Dr. Tara Stewart Merrill

Assistant Research Faculty

Coastal & Marine Laboratory | 3618 Coastal Highway 98
St. Teresa, FL  32358 
(850) 645-3489

Curriculum Vitae Website

Research and Professional Interests

The unifying theme of my research is understanding the causes and consequences of parasitism and infectious disease in aquatic ecosystems. How do largescale environmental changes—like climate change and biodiversity loss—influence pathogen spread? Why do epidemics start and what limits their size? To what extent do parasites constrain their host populations, and how do the suppressive effects of disease scale up to affect community structure and ecosystem function? To address these questions, I combine natural history, theoretical models, laboratory experiments, and field studies.

The Apalachicola Bay System is rich with opportunities for research at the intersection of aquatic ecology and infectious disease. My developing program tackles three aims in local systems:

  • Identifying the importance of disease as a stressor for oysters, as well as the environmental drivers of transmission
  • Building parasites into coastal food webs to better understand the full suite of top-down constraints on free-living species
  • Evaluating how pathogens of people and wildlife (e.g. Giardia, Cryptosporidium, Toxoplasma) move from terrestrial habitats to the nearshore marine, and investigating strategies that can reduce their spread


Ph.D. University of Illinois at Urbana-Champaign (2019)

B.A. University of California, Santa Barbara (2011)

B.F.A. University of California, Santa Barbara (2008)

Research Areas & Interests

Parasitology and disease ecology, population and community ecology, invertebrate biology

Professional Profiles

Google Scholar




Hobart, B., W. Moss, T. McDevitt-Galles, T.E. Stewart Merrill & P.T.J. Johnson. It's a worm-eat-worm world: Consumption of parasite free-living stages protects hosts and benefits predators. Journal of Animal Ecology doi: 10.1111/1365-2656.13591.

Rogalski, M.A., T.E. Stewart Merrill, C.D. Growler, C.E. Cáceres & M.A. Duffy. 2021. Context-dependent host-symbiont interactions: shifts along the parasitism-mutualism continuum. The American Naturalist 198:563-575.

Stewart Merrill, T.E., Z. Rapti & C.E. Cáceres. Host controls of within-host disease dynamics: insight from an invertebrate system. The American Naturalist 198:317-332.

Stewart Merrill, T.E., S.R. Hall & C.E. Cáceres. 2021. Parasite exposure and host susceptibility jointly drive the emergence of epidemics. Ecology 102:e03245.

Stewart Merrill, T.E. & P.T.J. Johnson. 2020. Towards a mechanistic understanding of competence: a missing link in diversity-disease research. Parasitology 147:1159-1170.

Rapti, Z., T.E. Stewart Merrill, B. Mueller-Brennan, J.H. Kavouras & C.E. Cáceres. 2019. Indirect effects in a planktonic disease system. Theoretical Population Biology 130:132-142.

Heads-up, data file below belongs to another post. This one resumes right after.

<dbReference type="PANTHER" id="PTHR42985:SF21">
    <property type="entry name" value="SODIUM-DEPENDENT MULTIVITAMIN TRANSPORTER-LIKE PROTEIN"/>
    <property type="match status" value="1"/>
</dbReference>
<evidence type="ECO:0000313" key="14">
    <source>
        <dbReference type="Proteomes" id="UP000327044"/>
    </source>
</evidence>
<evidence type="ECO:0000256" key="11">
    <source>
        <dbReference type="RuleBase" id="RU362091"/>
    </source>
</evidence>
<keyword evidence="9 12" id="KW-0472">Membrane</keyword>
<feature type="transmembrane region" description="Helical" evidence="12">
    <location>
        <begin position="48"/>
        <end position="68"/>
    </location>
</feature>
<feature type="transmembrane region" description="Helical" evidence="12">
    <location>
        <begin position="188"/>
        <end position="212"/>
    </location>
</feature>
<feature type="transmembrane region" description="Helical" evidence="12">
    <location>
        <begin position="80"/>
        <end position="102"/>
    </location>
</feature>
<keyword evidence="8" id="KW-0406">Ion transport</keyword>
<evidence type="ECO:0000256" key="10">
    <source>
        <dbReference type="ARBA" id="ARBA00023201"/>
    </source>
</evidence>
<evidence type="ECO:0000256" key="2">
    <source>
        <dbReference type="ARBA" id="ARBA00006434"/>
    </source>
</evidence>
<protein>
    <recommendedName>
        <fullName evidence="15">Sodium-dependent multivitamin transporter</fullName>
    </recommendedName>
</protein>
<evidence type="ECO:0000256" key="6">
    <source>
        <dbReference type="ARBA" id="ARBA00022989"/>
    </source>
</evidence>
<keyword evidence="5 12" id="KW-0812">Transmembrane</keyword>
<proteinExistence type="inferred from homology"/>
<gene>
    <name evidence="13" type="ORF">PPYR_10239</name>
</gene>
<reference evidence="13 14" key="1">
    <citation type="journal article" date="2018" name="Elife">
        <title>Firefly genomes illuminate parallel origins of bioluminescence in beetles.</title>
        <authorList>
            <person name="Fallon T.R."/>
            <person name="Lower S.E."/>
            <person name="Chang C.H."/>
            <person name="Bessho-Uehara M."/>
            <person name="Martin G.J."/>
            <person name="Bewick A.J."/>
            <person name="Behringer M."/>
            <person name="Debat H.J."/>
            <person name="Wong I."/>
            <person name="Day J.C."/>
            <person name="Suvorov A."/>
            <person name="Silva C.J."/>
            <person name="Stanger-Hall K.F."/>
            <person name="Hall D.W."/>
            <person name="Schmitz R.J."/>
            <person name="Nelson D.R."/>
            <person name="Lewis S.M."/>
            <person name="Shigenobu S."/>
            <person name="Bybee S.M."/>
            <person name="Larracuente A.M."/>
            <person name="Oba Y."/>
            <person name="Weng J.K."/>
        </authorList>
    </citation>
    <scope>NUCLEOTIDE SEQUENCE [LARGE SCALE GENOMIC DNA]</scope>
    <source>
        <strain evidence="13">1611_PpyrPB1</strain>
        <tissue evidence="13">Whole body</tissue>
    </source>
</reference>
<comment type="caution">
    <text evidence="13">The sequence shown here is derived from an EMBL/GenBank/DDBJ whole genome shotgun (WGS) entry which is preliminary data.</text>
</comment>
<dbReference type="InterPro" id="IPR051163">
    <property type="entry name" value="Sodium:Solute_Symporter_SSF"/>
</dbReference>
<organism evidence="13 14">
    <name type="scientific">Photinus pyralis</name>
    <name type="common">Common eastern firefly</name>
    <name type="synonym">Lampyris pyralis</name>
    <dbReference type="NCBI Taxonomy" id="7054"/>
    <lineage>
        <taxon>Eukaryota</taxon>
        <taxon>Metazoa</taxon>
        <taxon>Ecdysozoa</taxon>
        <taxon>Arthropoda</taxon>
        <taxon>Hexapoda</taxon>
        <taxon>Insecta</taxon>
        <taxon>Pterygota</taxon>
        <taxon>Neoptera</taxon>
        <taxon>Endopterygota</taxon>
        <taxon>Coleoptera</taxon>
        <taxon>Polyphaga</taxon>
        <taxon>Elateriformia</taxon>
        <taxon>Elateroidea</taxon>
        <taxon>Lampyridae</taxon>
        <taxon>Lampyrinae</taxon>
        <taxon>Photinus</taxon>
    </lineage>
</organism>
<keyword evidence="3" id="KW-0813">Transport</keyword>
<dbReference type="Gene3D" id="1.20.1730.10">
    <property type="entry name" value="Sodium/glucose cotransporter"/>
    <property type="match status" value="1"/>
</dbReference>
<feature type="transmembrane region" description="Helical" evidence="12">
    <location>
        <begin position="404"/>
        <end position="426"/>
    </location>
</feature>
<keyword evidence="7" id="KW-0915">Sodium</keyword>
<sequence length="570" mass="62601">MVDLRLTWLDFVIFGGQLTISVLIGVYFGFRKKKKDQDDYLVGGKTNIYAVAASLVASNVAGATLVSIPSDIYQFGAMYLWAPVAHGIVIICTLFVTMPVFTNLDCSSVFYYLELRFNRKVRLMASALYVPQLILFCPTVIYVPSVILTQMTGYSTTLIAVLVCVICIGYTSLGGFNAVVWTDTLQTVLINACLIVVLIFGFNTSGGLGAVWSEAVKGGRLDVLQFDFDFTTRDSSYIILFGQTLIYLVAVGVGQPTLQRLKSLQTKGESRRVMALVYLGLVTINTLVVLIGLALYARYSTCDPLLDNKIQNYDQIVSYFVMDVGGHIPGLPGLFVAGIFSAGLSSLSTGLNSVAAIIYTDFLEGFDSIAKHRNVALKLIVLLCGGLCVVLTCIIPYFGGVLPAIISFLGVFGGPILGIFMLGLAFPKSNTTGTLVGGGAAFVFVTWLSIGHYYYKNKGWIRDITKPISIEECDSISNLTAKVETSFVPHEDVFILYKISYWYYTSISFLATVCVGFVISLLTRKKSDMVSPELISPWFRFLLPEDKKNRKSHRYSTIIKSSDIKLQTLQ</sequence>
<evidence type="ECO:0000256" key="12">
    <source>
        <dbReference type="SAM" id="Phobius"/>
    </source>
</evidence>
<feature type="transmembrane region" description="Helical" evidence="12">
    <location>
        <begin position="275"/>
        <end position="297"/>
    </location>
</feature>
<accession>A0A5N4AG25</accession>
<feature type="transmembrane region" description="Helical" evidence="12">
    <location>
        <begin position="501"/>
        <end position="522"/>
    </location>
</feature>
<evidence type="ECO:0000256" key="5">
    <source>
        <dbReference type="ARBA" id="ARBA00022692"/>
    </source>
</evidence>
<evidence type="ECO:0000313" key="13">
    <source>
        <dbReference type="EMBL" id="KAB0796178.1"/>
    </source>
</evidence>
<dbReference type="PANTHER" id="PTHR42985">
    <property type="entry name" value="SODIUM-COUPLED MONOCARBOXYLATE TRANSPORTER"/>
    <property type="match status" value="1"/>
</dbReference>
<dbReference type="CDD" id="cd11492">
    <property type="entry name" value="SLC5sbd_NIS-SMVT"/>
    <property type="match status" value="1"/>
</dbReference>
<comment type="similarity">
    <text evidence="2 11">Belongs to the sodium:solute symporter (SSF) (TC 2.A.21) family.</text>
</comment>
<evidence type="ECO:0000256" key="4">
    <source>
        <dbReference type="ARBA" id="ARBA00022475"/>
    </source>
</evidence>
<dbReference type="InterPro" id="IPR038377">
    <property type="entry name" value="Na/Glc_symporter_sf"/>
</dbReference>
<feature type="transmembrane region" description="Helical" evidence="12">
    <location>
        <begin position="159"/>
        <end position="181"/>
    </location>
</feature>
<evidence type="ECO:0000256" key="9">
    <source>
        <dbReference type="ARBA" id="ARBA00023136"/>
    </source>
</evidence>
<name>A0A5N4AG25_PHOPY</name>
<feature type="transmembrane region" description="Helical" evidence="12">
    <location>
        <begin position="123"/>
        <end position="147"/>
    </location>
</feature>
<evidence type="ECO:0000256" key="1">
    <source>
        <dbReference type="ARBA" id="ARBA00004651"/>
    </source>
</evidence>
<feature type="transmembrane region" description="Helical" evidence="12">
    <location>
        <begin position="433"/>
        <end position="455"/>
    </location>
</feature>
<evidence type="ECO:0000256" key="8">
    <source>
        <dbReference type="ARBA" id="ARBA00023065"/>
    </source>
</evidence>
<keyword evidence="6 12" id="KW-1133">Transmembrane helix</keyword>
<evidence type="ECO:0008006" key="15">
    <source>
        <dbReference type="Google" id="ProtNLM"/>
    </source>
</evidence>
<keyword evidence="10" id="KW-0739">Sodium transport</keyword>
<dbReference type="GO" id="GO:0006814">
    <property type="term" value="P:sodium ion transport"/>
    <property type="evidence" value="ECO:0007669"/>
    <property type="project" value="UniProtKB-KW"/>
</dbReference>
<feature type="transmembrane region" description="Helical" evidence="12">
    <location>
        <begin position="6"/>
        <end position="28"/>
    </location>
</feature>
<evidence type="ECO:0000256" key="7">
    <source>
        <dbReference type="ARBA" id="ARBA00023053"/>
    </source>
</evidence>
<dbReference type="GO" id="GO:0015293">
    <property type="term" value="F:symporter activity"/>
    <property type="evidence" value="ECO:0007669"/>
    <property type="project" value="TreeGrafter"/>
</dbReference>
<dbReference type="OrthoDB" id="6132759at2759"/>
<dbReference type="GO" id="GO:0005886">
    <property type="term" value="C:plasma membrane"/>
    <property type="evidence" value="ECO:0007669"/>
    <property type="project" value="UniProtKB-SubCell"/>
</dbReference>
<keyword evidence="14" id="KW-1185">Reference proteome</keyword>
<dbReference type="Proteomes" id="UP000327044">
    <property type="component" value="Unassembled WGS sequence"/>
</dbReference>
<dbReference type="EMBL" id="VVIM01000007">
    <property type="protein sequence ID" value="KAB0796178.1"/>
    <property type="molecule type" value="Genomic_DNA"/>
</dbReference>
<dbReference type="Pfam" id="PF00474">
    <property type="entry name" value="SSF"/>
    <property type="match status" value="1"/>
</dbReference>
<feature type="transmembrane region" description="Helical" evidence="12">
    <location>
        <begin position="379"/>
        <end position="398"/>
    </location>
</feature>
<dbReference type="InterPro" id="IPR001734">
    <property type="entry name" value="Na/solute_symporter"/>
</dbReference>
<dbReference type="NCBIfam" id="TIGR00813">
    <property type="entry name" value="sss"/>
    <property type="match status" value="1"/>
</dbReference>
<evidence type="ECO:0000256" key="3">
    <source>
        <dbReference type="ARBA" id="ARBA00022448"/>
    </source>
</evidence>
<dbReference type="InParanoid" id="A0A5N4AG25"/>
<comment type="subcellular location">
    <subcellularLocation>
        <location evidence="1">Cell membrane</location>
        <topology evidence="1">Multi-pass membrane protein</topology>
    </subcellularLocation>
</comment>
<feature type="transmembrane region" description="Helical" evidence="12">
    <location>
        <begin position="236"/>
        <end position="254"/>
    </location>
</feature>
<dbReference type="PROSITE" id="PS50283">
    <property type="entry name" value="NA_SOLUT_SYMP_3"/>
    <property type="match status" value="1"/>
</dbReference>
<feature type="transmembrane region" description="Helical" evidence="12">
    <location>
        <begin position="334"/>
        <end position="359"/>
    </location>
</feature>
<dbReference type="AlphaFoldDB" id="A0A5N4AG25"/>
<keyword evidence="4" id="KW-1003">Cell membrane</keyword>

Stewart Merrill, T.E., S.R. Hall, L. Merrill & C.E. Cáceres. 2019. Variation in immune defense shapes disease outcomes in laboratory and wild DaphniaIntegrative & Comparative Biology 59:1203-1219.

Merrill, L., T.E. Stewart Merrill, A. Barger & T.J. Benson. 2019. Avian health across the landscape: nestling immunity covaries with changing landcover. Integrative & Comparative Biology 59:1150-1164.

Stewart Merrill, T.E. & C.E. Cáceres. 2018. Within-host complexity of a plankton-parasite interaction. Ecology 99:2864-2867.

Rosencranz, J., K.D. Lafferty, K. Thorne, K. Buffington, J. Takekawa, R. Hechinger, T.E. Stewart, R. Ambrose, G. MacDonald, M. Holmgren, J. Crooks & R. Patton. 2018. Sea-level rise, habitat loss, and potential extirpation of a salt marsh specialist bird in urbanized landscapes. Ecology and Evolution 8:8115-8125.

Stewart, T.E., M.E. Torchin & C.E. Cáceres. 2018. Invisible parasites and their implications for coexisting water fleas. Journal of Parasitology  104:101-105.

Merrill, L., M.F. Naylor, M. Dalimonte, S.McLaughlin, T.E. Stewart & J.L. Grindstaff. 2017. Early-life immune activation increases song complexity and alters phenotypic associations among sexual ornaments. Functional Ecology 31:2263-2273.

Buck, J.C., R.F. Hechinger, A.C. Wood, T.E. Stewart, A.M. Kuris & K.D. Lafferty. 2017. Host density increases parasite recruitment but decreases host risk in a snail-trematode system. Ecology 98:2029-2038.

Stewart, T.E. & S.A. Schnitzer. 2017. Blurred lines between competition and parasitism. Biotropica 49:433-438.

Stewart, T.E. & Merrill, L. 2015. Host sex and parasitism in red-winged blackbirds (Agelaius phoeniceus): examining potential causes of infection biases in a sexually dimorphic species. Canadian Journal of Zoology 92:21-29.

Merrill, L., T.E. Stewart, P.L. González-Gómez, A.L. O'Loghlen, J.C. Wingfield, V.A. Ellis & S.I. Rothstein. 2015. Epaulet size and current condition in red-winged blackbirds: examining a semistatic signal, testosterone, immune function, and parasites. Physiological and Biochemical Zoology 88:11-21.

Last Updated: Wednesday, January 5, 2022 at 4:19 PM